When we suffer, it is not as though God’s providence has failed. Indeed, this is his providence for us. There is healing there for us, in that suffering, if we would but embrace it. The waves and the winds terrify us, but let us also recall that our Savior sleeps within the boat.
And when such suffering is brought to us by other people, even those nearer us than our own breathing, we do well to remember that this is a spiritual struggle for us, an opportunity to fight in grace the inner battle of repentance. But we do even better to remember that the one opposing us also has faced a spiritual struggle in his choices and actions, and he has lost that battle and is captive to the only enemy we have. We must, therefore, struggle all the more to win the victory of this struggle by grace. For if we fail, who, then, will intercede for our brother? “Father, forgive him, for he knows not what he does.”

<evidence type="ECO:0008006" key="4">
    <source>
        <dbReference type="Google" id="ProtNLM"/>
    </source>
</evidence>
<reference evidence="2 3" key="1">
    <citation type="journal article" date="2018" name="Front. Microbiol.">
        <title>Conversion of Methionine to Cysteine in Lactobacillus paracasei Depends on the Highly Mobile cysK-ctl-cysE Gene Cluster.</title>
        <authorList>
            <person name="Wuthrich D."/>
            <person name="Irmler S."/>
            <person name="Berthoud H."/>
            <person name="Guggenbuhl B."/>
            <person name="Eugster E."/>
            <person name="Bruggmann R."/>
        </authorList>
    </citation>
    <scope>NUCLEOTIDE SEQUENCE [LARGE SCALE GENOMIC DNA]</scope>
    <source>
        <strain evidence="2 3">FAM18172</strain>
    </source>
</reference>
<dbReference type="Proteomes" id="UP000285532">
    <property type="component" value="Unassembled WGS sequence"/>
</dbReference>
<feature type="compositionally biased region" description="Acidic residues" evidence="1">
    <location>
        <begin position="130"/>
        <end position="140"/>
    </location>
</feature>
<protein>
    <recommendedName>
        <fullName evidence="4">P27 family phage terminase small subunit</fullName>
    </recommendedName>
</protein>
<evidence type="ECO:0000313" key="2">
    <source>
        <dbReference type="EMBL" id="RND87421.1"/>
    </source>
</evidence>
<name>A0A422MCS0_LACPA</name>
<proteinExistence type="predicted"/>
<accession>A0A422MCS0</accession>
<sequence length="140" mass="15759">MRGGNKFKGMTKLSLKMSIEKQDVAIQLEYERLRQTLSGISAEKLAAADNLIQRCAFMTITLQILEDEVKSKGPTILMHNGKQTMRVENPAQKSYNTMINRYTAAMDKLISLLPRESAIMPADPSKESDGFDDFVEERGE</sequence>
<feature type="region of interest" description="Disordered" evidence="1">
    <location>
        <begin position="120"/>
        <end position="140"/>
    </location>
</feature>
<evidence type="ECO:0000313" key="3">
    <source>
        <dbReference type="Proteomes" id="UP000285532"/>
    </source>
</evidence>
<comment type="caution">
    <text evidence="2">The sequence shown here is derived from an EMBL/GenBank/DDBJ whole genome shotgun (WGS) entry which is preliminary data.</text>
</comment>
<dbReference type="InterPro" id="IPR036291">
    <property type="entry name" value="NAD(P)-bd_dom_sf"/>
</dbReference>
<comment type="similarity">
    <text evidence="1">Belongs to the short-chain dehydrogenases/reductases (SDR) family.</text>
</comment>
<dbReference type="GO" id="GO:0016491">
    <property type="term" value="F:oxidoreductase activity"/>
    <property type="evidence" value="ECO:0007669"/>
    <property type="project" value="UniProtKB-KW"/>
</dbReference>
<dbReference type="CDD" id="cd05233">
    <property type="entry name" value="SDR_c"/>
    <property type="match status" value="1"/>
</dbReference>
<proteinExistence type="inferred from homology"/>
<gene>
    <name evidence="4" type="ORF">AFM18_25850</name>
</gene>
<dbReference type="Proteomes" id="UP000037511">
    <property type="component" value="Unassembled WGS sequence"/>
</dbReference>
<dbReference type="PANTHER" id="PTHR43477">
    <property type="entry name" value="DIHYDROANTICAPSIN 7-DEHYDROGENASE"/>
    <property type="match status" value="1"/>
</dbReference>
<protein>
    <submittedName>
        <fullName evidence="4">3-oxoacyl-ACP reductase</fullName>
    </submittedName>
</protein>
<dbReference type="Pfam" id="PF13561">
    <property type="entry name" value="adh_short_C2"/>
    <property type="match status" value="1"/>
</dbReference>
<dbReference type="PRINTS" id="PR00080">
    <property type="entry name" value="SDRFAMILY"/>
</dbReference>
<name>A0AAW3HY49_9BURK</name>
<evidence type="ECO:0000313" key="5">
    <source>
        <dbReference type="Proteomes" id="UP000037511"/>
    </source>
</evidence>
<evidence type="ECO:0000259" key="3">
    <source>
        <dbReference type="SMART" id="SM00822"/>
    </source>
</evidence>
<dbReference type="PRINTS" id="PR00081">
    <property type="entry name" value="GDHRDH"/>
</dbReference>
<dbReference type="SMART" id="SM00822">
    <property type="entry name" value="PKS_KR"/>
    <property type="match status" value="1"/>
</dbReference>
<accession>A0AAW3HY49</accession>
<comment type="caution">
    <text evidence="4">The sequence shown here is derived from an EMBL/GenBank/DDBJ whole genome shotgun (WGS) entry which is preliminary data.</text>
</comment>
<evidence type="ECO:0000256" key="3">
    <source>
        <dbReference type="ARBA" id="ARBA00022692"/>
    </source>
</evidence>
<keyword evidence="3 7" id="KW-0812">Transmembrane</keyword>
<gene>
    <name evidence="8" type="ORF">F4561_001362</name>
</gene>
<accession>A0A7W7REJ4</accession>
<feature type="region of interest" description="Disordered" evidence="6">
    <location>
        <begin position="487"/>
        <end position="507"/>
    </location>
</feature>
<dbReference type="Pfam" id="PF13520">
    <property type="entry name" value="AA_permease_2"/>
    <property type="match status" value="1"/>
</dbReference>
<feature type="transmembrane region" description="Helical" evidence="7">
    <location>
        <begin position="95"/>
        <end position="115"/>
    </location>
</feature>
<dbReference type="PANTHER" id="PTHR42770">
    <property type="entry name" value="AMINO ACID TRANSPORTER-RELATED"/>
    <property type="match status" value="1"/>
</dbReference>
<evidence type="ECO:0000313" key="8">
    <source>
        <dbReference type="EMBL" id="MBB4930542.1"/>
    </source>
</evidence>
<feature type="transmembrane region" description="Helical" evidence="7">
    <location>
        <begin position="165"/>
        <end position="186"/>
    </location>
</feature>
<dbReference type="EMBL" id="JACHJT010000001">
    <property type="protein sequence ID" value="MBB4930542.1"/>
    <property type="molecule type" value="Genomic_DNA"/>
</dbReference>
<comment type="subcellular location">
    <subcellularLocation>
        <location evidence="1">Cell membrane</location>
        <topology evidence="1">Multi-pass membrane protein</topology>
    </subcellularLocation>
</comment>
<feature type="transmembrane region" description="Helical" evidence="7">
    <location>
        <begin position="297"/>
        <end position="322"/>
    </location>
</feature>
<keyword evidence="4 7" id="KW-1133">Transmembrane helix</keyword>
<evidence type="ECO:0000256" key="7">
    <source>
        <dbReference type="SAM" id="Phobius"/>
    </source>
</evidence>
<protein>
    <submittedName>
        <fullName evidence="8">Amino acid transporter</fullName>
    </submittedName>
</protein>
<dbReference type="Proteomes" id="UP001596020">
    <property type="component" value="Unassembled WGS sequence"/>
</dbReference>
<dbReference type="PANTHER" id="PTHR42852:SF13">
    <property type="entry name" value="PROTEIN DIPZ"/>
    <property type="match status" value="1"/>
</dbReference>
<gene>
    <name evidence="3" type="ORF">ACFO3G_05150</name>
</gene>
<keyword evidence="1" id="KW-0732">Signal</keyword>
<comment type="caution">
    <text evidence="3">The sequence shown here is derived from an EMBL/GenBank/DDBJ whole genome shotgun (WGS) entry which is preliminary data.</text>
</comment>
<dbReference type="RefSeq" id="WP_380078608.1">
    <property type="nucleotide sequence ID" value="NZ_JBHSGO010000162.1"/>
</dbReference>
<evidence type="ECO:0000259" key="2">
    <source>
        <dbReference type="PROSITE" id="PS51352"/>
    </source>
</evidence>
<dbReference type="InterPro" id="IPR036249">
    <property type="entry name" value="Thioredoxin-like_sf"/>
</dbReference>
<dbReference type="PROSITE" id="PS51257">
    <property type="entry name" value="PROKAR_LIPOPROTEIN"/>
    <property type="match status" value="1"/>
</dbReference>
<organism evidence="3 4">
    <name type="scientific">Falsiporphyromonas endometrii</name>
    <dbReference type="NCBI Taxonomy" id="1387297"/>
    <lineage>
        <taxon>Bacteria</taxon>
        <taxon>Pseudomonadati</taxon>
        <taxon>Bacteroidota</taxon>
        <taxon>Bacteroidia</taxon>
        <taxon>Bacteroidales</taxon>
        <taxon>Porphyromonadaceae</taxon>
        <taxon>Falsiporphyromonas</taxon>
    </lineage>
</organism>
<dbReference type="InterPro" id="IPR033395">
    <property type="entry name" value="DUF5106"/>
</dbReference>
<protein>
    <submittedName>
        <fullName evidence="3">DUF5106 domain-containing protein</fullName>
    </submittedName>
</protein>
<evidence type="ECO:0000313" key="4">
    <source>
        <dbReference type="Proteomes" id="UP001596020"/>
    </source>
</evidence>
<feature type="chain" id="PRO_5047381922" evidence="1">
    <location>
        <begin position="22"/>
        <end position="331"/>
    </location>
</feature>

May the Lord have mercy on us all.
Sometimes we can receive confirmation of an insight in a remarkable way. The above comments came from some things I was thinking about this morning after morning prayers. Earlier this evening, some twelve hours later, I happened to serendipitously dip into a book on contemporary elders and came across this passage:
Every person who insults us, wrongs us, slanders us, who wrongs us in any way, is a brother who fell into the hands of the worker of evil, the devil. When we challenge this brother we must feel great sorrow for him, sympathize with him, and beseech God fervently and quietly to strengthen us during the difficult hour of our trial and to have mercy on our brother who became a victim of the devil. God will help us as well as him.
–Elder Porphyrios, Precious Vessels of the Holy Spirit, 167-168.